This is a story that can never have a happy ending.....

  Forum Editor 11:16 17 May 2015

but what are your thoughts on the financial aspects of it - do you think that Thomas Cook might have a moral obligation to the parents in respect of the amount of compensation paid to them, or do you think that as the company was cleared of any blame it has every right to regard the £3.5 million compensation it received as a purely business matter?

There are arguments both ways, but I wonder if its reputation might suffer more from its apparent ability to separate the two amounts in its corporate conscious than the damage caused in the first place by the media attention over the tragedy.

  Sapins 11:19 17 May 2015

Why not split the compensation 50-50?

  Forum Editor 15:12 17 May 2015


"I just think the family want Thomas Cook to except resposibility for it happening in the first place."

Have you read the details of the story?

**"Three people, including the manager of the Louis Corcyra Beach Hotel and two members of staff, were found guilty of manslaughter by negligence and sentenced to seven years. Eight other people were cleared, including two Thomas Cook travel reps. The trial cleared the firm of any responsibility."**

  bumpkin 15:24 17 May 2015

On Wednesday, an inquest jury returned a verdict of unlawful killing in the case, and concluded that Thomas Cook "breached its duty of care".

An excerpt from the link.

  Yimbo 15:47 17 May 2015

Whoever heard these days of a company realising a moral responsibility, far less discharging it?

  bumpkin 17:16 17 May 2015

Who paid the compensation?

  bumpkin 17:26 17 May 2015

This sort of thing should never occur in the first place but we do not live in a perfect world and this kind of thing will no doubt happen again. It is right that those responsible are duly punished but the reason these things take so long is the "who else can we blame" aproach used by lawyers.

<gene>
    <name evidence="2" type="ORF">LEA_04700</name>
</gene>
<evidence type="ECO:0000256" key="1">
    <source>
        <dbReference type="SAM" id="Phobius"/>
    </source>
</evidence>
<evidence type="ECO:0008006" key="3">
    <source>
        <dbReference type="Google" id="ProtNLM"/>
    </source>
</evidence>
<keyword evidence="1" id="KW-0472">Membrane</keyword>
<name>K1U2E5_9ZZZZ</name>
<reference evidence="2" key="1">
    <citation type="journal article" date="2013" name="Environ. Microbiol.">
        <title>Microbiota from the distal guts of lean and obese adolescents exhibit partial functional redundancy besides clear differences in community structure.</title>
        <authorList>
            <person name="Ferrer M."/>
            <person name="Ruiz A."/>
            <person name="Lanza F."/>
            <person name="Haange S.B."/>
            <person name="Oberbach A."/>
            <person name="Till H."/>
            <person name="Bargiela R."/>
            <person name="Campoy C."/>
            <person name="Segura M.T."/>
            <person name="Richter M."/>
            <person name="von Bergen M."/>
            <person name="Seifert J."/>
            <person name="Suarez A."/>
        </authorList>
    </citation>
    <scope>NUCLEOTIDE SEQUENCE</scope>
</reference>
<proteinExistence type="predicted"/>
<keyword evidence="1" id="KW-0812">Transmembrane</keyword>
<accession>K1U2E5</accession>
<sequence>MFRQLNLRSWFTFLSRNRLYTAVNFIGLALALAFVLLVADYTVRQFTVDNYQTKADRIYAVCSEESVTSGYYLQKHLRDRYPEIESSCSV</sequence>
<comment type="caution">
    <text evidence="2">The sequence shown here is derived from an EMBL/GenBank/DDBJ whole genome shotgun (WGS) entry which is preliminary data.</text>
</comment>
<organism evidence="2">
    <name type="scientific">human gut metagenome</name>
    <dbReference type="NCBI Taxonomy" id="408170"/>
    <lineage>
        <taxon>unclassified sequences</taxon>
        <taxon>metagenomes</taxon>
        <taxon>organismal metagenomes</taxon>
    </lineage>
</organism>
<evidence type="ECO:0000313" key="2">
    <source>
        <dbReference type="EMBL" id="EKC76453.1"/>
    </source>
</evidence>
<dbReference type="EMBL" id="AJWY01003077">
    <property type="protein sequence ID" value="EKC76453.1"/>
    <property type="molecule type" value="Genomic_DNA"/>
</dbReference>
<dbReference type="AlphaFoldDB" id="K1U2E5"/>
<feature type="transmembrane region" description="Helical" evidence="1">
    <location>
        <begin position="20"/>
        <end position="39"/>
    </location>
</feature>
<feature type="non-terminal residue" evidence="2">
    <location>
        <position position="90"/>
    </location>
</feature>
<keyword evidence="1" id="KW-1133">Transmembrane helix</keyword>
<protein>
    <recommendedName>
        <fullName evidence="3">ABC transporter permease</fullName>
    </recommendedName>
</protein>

bumpkin 17:30 17 May 2015

Of course there is no real concern for the bereaved parents just the argument about who picks up the bill. Society we now live in.

  Forum Editor 18:45 17 May 2015

"...there is no real concern for the bereaved parents"

I think there's a great deal of concern and sympathy for them, but that's not what this discussion is about. It's about money - the parents have been paid around £350,000 compensation - although there's no suggestion that a sum of money can compensate them for losing two children. The Greek court ruled that Thomas Cook was in no way to blame for what happened.

I was interested to know how you felt about Thomas Cook - do you think the company has a moral obligation to make some kind of gesture in acknowledgement of the fact that these children died whilst on a Thomas Cook holiday. Forget the legalities for a minute and concentrate on the moralities.

  bumpkin 20:16 17 May 2015

No amount of money can compensate for the loss of 2 children. I cannot really see what Cook can achieve by paying more compensation other than good publicity if that is what is suggested. As I understand it Cook were compensated for PART of their financial losses. What kind of moral gesture do you think that they should make.

  bumpkin 21:06 17 May 2015

Spider, thanks for anwering my question as to who paid. Both parties were compensated presumably by an Insurance Company. I fail to see what Cook are expected to do on a matter of morals I mentioned earlier that from the OP link that they "failed in their duty of care" but this seems to have been ignored.

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